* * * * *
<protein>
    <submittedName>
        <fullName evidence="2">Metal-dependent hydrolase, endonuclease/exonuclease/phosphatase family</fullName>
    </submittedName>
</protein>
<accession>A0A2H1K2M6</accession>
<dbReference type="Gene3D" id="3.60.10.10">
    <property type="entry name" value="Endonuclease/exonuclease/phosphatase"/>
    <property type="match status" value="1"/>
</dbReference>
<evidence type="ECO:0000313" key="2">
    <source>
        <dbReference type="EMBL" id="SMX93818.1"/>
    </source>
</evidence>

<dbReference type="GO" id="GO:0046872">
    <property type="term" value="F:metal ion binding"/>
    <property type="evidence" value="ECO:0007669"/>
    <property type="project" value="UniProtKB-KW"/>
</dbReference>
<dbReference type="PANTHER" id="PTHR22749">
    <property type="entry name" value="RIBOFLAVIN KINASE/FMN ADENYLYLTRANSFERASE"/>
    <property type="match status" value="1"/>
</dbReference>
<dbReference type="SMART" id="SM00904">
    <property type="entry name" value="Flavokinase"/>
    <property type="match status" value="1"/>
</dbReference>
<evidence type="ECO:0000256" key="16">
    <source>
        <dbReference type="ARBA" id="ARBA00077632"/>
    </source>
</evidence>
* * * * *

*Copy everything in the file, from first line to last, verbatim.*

<protein>
    <submittedName>
        <fullName evidence="2">Metal-dependent hydrolase, endonuclease/exonuclease/phosphatase family</fullName>
    </submittedName>
</protein>
<accession>A0A2H1K2M6</accession>
<dbReference type="Gene3D" id="3.60.10.10">
    <property type="entry name" value="Endonuclease/exonuclease/phosphatase"/>
    <property type="match status" value="1"/>
</dbReference>
<evidence type="ECO:0000313" key="2">
    <source>
        <dbReference type="EMBL" id="SMX93818.1"/>
    </source>
</evidence>

<dbReference type="GO" id="GO:0046872">
    <property type="term" value="F:metal ion binding"/>
    <property type="evidence" value="ECO:0007669"/>
    <property type="project" value="UniProtKB-KW"/>
</dbReference>
<dbReference type="PANTHER" id="PTHR22749">
    <property type="entry name" value="RIBOFLAVIN KINASE/FMN ADENYLYLTRANSFERASE"/>
    <property type="match status" value="1"/>
</dbReference>
<dbReference type="SMART" id="SM00904">
    <property type="entry name" value="Flavokinase"/>
    <property type="match status" value="1"/>
</dbReference>
<evidence type="ECO:0000256" key="16">
    <source>
        <dbReference type="ARBA" id="ARBA00077632"/>
    </source>
</evidence>